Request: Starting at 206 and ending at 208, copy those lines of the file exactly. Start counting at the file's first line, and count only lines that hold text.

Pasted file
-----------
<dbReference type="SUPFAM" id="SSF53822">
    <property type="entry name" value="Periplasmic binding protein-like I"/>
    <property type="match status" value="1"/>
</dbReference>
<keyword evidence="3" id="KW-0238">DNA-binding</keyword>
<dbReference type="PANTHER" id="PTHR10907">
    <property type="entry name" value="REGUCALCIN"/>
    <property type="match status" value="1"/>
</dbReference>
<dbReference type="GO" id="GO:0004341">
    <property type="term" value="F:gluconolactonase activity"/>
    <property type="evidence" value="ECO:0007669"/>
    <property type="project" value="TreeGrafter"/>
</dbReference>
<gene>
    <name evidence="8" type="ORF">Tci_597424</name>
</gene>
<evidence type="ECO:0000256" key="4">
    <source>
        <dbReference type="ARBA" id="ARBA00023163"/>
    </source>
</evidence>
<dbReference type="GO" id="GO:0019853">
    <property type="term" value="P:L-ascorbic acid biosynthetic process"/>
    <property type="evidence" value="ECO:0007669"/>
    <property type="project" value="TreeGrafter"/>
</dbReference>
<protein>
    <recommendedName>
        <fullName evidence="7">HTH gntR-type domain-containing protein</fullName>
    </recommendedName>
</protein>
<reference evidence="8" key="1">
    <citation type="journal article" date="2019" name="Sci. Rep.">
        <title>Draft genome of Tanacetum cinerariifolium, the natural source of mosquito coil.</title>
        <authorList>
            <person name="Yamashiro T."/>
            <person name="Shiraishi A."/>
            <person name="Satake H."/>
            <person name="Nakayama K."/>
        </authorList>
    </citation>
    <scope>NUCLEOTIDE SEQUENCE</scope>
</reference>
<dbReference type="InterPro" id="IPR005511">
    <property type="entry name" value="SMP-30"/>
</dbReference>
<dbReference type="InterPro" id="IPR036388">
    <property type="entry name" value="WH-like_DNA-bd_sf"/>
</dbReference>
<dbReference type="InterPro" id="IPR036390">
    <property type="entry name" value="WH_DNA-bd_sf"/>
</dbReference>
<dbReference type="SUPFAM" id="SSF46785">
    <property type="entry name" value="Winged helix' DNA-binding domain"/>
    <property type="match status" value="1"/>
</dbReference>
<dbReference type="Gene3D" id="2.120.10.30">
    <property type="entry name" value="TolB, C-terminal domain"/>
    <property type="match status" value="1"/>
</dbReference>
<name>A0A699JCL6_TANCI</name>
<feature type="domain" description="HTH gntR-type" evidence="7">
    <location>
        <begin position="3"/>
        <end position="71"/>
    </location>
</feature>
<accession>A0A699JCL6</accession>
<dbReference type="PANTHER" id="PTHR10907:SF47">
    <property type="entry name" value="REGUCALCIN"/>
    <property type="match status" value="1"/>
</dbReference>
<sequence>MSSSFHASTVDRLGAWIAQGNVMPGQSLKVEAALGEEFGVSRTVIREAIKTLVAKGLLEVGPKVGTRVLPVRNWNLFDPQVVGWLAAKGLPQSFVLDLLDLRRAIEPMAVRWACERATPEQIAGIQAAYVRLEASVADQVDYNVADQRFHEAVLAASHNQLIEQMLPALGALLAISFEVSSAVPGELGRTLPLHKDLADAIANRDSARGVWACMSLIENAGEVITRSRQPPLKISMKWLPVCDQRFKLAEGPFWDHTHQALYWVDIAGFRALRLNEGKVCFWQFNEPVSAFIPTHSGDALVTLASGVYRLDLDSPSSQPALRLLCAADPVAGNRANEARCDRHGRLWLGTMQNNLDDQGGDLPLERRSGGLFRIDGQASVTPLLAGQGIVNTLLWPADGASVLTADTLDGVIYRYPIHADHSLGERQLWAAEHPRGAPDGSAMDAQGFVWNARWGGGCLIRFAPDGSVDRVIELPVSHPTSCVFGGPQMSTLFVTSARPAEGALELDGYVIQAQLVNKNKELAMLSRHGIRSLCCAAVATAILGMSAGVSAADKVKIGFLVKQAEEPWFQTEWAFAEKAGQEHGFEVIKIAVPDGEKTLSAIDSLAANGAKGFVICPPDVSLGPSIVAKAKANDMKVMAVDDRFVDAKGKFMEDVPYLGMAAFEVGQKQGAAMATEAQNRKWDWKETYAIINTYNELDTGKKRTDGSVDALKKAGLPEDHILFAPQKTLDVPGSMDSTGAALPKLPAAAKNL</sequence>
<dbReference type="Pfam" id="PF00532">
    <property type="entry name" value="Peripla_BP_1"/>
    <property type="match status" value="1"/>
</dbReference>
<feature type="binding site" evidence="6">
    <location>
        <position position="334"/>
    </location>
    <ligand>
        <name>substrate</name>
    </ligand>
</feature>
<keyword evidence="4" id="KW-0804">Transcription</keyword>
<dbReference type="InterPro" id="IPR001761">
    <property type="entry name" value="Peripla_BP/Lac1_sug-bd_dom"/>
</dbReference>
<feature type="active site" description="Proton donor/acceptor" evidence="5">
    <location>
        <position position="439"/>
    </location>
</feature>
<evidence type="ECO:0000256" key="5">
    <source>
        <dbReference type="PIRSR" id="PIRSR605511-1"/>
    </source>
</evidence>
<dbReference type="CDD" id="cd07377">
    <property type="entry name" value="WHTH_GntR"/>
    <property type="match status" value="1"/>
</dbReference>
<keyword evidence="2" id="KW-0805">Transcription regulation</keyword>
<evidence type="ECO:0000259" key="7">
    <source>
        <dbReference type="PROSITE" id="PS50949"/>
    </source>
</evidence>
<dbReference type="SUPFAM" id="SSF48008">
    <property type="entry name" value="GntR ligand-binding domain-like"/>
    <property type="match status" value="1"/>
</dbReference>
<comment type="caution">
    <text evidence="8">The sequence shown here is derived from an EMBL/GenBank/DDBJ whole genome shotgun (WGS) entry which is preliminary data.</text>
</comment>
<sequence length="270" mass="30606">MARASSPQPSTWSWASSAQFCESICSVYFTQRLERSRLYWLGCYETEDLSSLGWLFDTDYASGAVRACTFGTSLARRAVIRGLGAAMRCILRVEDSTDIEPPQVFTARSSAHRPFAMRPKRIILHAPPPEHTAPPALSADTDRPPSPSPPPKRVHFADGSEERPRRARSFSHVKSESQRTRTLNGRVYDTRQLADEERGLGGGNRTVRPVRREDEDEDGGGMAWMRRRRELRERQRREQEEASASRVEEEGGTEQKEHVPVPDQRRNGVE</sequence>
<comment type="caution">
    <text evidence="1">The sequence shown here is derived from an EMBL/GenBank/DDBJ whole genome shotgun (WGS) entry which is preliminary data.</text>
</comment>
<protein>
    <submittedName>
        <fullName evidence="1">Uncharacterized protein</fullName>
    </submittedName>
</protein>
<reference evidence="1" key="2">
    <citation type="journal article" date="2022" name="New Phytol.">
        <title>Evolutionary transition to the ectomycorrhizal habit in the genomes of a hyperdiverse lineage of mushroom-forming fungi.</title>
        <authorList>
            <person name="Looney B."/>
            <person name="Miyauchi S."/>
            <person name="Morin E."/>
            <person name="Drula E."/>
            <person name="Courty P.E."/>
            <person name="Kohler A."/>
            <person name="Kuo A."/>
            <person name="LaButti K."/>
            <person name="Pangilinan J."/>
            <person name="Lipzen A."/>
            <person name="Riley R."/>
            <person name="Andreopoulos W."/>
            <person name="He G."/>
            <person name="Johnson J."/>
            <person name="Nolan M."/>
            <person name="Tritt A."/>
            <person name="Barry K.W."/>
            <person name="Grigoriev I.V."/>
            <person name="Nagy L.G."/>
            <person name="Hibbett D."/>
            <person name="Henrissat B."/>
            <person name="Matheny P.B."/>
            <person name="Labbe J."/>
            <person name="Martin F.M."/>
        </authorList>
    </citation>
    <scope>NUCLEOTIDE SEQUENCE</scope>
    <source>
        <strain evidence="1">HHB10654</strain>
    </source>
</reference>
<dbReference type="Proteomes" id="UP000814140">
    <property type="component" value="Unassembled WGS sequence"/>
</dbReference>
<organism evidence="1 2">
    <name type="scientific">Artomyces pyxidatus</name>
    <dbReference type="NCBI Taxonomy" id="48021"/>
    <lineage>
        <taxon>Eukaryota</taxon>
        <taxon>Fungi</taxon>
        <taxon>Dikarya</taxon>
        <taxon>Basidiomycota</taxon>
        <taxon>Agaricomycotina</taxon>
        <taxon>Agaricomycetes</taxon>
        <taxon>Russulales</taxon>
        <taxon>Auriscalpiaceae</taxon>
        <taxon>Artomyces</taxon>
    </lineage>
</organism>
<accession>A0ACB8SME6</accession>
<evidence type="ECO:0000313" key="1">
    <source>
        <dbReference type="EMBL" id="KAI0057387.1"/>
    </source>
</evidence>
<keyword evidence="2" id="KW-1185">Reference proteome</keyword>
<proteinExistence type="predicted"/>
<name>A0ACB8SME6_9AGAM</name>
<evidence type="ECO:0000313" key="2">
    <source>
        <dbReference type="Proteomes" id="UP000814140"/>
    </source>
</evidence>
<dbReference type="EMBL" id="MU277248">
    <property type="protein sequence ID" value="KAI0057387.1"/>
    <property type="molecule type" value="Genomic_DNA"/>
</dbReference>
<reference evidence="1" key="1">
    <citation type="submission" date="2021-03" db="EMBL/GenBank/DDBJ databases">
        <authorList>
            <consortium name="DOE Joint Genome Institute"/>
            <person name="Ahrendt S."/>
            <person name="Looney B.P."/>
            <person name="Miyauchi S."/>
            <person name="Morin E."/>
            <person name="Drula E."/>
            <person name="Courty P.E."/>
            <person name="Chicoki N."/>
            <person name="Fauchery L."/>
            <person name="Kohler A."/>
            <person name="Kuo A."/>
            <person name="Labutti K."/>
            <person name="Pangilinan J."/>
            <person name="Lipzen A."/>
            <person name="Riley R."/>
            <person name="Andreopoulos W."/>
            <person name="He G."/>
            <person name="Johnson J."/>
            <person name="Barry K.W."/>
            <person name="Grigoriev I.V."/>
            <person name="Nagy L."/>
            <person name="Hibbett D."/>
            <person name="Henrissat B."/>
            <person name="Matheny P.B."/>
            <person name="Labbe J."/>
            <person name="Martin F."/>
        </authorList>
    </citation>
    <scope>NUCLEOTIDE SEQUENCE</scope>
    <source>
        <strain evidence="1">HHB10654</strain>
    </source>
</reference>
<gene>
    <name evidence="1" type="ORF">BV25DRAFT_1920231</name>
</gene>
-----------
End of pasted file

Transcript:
            <person name="Drula E."/>
            <person name="Courty P.E."/>
            <person name="Chicoki N."/>